Eric Chambers D+5

  • Royal Artillery
DOB January 9, 1926
Landing Day D+5
Surviving Today No
Date of Death October 14, 1996


                                                                                                                                                           Eric in1944 aged 18

Eric Chambers was born in Old Trafford, Manchester on the 9th January 1926. He attended Old Trafford Senior Boys’ School until the age of 15, although part of his school life was spent in Blackpool as a result of the wartime evacuation of Manchester. Upon leaving school, he began work at WJ Brookes’ Bakery, where he would rise up the ranks after joining as just a ‘nipper’ (child).

Eric was called up on the 16th March 1944, aged just 18. His six weeks of primary training took place in the Bridge of Don between 16th March 1944 and 26th April 1944. The strict discipline of the army was a new environment for Eric, but one which he enjoyed working in.

After completing his initial training, Eric was sent to Rhyl in Wales for further training with the Royal Artillery. This consisted of more specialised signalling training, and he qualified as a driver operator in May 1944. Eric was then posted to Foots Cray camp shortly prior to the invasion of Normandy.

The Normandy Campaign

Eric sailed from Harwich and landed on Sword Beach in Normandy on the 11th June. He rarely spoke about the invasion, aside from mentioning that landing on the beach was dreadful. As a driver operator, his role was primarily in signalling and communications.

From Normandy he progressed through Caen and then on into Belgium and Germany. It was in Duderstadt that Eric and another friend from the army developed a lasting friendship with a German couple. They befriended the German family, sharing their rations to help them get by, and would keep in contact after the war.


Eric was then posted to Monte Casino in Italy, where he broke his arm, before his final posting to Palestine after the war. He would remain in Palestine until the 19th September 1947, although in February 1947 he was granted leave to marry his wife Audrey.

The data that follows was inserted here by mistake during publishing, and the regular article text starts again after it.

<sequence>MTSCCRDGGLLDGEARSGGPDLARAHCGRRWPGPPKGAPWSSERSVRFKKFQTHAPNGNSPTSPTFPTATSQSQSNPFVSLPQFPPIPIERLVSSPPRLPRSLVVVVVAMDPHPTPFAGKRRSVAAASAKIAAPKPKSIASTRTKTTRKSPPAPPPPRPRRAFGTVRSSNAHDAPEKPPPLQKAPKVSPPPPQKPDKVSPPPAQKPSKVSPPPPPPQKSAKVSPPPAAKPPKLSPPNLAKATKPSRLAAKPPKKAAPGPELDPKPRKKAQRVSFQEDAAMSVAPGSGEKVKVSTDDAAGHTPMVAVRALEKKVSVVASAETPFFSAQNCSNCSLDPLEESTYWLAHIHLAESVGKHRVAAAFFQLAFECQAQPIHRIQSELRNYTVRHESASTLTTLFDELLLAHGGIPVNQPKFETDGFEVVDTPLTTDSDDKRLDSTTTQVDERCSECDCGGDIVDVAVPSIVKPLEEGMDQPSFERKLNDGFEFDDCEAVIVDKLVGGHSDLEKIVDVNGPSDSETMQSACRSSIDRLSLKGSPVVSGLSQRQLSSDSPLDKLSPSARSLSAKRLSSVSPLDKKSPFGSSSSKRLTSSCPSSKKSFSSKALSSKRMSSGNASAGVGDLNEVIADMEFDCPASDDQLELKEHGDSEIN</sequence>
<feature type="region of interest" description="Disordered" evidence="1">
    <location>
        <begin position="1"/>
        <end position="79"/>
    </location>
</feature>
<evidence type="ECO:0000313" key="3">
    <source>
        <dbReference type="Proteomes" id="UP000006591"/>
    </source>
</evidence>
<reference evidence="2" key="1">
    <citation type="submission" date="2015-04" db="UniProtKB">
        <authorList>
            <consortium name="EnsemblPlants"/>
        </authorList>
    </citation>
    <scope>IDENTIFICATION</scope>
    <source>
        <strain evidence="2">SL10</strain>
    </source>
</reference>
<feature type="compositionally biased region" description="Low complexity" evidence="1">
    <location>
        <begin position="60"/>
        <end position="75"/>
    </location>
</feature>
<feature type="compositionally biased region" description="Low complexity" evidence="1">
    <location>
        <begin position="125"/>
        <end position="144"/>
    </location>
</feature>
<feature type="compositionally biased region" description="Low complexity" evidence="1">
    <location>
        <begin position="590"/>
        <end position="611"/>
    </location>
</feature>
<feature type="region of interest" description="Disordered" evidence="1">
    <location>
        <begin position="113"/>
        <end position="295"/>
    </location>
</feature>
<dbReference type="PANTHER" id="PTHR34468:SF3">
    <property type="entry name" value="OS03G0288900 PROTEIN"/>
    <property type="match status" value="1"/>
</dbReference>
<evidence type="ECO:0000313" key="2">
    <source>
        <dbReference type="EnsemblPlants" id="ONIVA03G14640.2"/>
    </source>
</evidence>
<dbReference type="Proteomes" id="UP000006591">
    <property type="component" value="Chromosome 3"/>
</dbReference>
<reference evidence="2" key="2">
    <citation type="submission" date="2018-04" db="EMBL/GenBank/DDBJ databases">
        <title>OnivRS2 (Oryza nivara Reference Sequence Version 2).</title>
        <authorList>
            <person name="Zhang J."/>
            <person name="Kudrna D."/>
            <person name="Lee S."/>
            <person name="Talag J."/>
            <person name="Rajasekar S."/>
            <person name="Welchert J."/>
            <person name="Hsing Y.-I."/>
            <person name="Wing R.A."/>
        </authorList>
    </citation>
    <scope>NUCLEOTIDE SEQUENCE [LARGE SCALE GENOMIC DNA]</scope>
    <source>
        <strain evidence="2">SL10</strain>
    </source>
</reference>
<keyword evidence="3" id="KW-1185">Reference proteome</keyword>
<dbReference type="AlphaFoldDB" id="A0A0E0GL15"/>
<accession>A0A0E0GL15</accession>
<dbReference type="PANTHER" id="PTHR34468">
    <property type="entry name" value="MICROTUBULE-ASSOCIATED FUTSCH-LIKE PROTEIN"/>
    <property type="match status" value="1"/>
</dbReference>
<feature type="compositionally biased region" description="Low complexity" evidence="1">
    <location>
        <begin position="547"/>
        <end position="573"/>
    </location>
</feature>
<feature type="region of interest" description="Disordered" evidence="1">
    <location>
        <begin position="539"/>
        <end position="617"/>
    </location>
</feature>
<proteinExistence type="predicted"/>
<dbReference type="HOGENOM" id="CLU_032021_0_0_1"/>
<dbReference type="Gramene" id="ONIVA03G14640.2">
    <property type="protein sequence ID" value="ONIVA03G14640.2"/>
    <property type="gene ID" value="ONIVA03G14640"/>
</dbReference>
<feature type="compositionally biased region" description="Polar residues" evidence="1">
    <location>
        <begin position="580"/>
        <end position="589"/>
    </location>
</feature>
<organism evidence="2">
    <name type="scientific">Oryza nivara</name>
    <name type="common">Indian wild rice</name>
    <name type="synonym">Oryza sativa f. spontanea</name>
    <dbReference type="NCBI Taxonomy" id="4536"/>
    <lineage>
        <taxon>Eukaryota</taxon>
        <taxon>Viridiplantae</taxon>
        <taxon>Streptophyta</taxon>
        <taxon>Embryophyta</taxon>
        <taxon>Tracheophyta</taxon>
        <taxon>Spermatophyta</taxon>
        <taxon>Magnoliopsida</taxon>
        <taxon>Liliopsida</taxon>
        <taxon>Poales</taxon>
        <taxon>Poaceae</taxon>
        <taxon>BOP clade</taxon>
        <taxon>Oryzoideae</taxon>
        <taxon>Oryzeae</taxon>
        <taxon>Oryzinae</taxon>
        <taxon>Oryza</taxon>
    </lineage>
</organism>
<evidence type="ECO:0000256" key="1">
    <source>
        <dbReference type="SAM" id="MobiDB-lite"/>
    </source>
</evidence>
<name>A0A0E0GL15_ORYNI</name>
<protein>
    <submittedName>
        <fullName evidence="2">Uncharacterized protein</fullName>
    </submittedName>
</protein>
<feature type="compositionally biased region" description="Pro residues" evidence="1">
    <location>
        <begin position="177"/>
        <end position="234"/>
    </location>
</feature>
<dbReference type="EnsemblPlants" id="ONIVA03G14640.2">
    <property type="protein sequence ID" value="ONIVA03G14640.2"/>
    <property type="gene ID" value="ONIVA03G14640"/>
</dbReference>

Eric’s testimonial from Palestine on the 19th September 1947 mentions that in the last nine months, ‘he has proved himself one of our best drivers. He is easy to get on with and cheerful, besides being a hard and conscientious worker. He is thoroughly reliable and I am sure he will be an asset wherever he goes’. He returned to England and was then discharged at Aldershot in November 1947 at the rank of Gunner.

After demobilisation, he returned to the bakery where he had been employed before the war. Eric worked his way up to the rank of Sales Manager by the time of his retirement, having joined as just a ‘nipper’.

Eric enjoyed the discipline of the army and later said that if he were not married then he would never have left. Indeed exploring maps of Europe would remain a passion for the rest of his life, and he travelled around the continent with Audrey, returning to some of the places where he had fought during the war. From the time of his demobilisation until his death, Eric often mentioned the degree to which he had loved his time in the army.

Eric in 1994

Written by Colin Brooks and the Chambers family.